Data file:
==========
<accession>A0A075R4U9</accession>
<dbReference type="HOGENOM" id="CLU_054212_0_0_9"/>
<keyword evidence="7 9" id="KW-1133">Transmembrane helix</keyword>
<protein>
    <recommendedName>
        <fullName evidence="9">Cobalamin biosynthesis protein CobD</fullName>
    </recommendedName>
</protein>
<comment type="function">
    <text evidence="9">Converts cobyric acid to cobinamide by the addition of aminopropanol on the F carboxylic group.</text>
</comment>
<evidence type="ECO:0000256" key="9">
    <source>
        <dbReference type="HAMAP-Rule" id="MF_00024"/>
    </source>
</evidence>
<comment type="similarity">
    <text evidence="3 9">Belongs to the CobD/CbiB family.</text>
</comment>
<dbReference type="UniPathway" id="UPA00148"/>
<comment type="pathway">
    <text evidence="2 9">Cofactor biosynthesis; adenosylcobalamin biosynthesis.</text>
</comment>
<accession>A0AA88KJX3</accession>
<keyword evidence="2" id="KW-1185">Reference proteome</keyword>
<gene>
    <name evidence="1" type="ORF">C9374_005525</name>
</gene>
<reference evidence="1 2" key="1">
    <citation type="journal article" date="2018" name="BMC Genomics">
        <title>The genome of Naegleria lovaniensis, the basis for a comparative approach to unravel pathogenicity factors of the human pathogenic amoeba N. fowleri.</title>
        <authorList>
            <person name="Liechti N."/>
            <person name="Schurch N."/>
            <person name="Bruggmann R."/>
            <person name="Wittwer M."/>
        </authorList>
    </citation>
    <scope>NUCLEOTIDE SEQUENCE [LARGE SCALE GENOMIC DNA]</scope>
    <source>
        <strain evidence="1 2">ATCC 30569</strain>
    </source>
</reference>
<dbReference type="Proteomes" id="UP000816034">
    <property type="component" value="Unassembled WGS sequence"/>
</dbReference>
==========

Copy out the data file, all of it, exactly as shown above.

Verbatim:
<accession>A0A075R4U9</accession>
<dbReference type="HOGENOM" id="CLU_054212_0_0_9"/>
<keyword evidence="7 9" id="KW-1133">Transmembrane helix</keyword>
<protein>
    <recommendedName>
        <fullName evidence="9">Cobalamin biosynthesis protein CobD</fullName>
    </recommendedName>
</protein>
<comment type="function">
    <text evidence="9">Converts cobyric acid to cobinamide by the addition of aminopropanol on the F carboxylic group.</text>
</comment>
<evidence type="ECO:0000256" key="9">
    <source>
        <dbReference type="HAMAP-Rule" id="MF_00024"/>
    </source>
</evidence>
<comment type="similarity">
    <text evidence="3 9">Belongs to the CobD/CbiB family.</text>
</comment>
<dbReference type="UniPathway" id="UPA00148"/>
<comment type="pathway">
    <text evidence="2 9">Cofactor biosynthesis; adenosylcobalamin biosynthesis.</text>
</comment>
<accession>A0AA88KJX3</accession>
<keyword evidence="2" id="KW-1185">Reference proteome</keyword>
<gene>
    <name evidence="1" type="ORF">C9374_005525</name>
</gene>
<reference evidence="1 2" key="1">
    <citation type="journal article" date="2018" name="BMC Genomics">
        <title>The genome of Naegleria lovaniensis, the basis for a comparative approach to unravel pathogenicity factors of the human pathogenic amoeba N. fowleri.</title>
        <authorList>
            <person name="Liechti N."/>
            <person name="Schurch N."/>
            <person name="Bruggmann R."/>
            <person name="Wittwer M."/>
        </authorList>
    </citation>
    <scope>NUCLEOTIDE SEQUENCE [LARGE SCALE GENOMIC DNA]</scope>
    <source>
        <strain evidence="1 2">ATCC 30569</strain>
    </source>
</reference>
<dbReference type="Proteomes" id="UP000816034">
    <property type="component" value="Unassembled WGS sequence"/>
</dbReference>